Canadian HeritageGovernment Orders

5:25 p.m.

An hon. member

Your grandchildren's money.

Canadian HeritageGovernment Orders

5:25 p.m.


Dennis Mills Liberal Broadview—Greenwood, ON

The member is absolutely right. The Reform Party says that it will be my grandchildren's money. I don't have any yet, but hopefully.

There will not be anything for our grandchildren if we do not rebuild the national presence, the Government of Canada presence, and the symbols of Canada in the province of Quebec.

This is what I cannot understand from the Reform Party. For 10 years we had a Prime Minister, Mr. Mulroney, who basically retreated from building, exposing or showing what the Government of Canada did in Quebec. He was quite happy to shovel off and devolve responsibility to the operating province of Quebec.

One of the reasons we have such a strong separatist feeling in Quebec right now is that the Government of Canada presence, the services, the programs, the symbols and the things that all Canadians pay for, is not realized by Quebecers. It is in the billions. In no other province in Canada do we have a situation like that.

When government programs, government services and government activities happen in all the other provinces and in the Northwest Territories, they are plainly and clearly identified. However, in the province of Quebec we basically dismantle the federal presence. That of course is the reason as I said earlier why the Bloc Quebecois does not like this legislation. With this legislation we are going to once again try to rebuild that presence.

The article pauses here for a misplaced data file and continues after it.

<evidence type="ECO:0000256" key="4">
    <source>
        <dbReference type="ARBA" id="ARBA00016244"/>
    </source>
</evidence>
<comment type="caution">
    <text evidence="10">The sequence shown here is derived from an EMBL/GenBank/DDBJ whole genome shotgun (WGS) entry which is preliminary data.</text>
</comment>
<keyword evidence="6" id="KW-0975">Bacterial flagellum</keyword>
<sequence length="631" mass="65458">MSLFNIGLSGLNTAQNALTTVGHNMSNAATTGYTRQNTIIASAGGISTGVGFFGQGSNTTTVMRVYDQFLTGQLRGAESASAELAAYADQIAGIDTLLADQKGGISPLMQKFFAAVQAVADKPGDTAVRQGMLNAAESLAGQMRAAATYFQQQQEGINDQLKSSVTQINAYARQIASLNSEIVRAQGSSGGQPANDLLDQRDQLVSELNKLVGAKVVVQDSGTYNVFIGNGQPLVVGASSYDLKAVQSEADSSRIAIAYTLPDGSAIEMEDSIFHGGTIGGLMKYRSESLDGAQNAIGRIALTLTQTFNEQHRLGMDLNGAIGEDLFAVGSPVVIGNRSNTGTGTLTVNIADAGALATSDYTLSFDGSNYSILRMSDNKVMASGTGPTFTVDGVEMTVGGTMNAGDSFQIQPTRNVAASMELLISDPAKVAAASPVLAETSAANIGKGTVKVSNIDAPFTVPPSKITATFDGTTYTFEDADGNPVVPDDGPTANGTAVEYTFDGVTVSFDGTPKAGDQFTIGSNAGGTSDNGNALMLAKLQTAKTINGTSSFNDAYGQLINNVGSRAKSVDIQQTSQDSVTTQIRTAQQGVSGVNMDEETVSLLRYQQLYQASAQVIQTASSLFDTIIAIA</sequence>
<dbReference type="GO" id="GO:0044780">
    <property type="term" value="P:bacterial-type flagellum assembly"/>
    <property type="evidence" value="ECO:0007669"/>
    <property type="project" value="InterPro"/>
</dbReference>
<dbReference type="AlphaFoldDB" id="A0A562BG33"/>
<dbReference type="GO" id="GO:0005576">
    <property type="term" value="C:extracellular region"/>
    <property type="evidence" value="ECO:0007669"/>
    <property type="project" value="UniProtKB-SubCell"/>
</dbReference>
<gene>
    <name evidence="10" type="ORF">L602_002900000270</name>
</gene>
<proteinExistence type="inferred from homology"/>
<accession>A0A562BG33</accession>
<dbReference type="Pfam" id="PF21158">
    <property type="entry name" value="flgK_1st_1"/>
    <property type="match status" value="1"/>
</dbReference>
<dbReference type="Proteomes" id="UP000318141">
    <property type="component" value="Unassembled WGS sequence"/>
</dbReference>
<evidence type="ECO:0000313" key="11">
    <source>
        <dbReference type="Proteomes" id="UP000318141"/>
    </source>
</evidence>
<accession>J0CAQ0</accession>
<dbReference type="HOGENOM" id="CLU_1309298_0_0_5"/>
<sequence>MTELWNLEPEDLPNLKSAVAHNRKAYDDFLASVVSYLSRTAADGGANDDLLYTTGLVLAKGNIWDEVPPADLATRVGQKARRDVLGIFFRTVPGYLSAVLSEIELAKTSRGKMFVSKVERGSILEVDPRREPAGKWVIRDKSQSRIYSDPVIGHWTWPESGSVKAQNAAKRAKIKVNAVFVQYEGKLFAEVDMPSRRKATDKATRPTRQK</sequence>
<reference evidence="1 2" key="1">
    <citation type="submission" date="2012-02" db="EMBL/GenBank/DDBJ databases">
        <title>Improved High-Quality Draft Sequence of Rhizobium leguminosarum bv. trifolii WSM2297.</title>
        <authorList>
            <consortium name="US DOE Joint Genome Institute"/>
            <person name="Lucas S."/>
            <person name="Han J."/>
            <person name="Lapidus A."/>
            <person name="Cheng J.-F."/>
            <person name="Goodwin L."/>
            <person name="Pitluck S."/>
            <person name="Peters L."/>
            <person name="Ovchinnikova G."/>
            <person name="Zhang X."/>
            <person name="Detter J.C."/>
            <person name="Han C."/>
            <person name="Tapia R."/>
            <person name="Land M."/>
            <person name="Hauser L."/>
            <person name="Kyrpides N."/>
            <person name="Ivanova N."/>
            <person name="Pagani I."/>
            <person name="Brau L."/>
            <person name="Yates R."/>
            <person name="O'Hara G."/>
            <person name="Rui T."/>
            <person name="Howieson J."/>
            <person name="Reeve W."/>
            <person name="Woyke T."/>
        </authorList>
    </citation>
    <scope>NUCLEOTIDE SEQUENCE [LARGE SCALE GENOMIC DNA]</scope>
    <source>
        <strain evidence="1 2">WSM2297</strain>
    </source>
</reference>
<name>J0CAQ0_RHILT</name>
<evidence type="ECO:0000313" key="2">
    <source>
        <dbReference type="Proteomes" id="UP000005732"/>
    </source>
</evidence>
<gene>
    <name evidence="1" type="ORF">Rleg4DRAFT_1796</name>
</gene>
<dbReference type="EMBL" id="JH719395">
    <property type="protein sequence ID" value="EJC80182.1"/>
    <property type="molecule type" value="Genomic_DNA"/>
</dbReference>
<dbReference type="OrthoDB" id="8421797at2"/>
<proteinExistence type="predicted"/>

If we go to Quebecers and ask: "Do you want to continue to be a part of Canada?", let us at least let Quebecers know what we are doing.

It has nothing to do with the heritage department. It has to do with all those symbols, services and programs that right now are not known as Government of Canada services and projects. Once again I stand here and say we in this Chamber are trying to rebuild the spirit of this country. We are trying to make sure there is a national feeling shared by all Canadians right across the country. I hope that one day a large majority of Quebecers will see that the best opportunity for their language and culture is by being a part of the whole nation.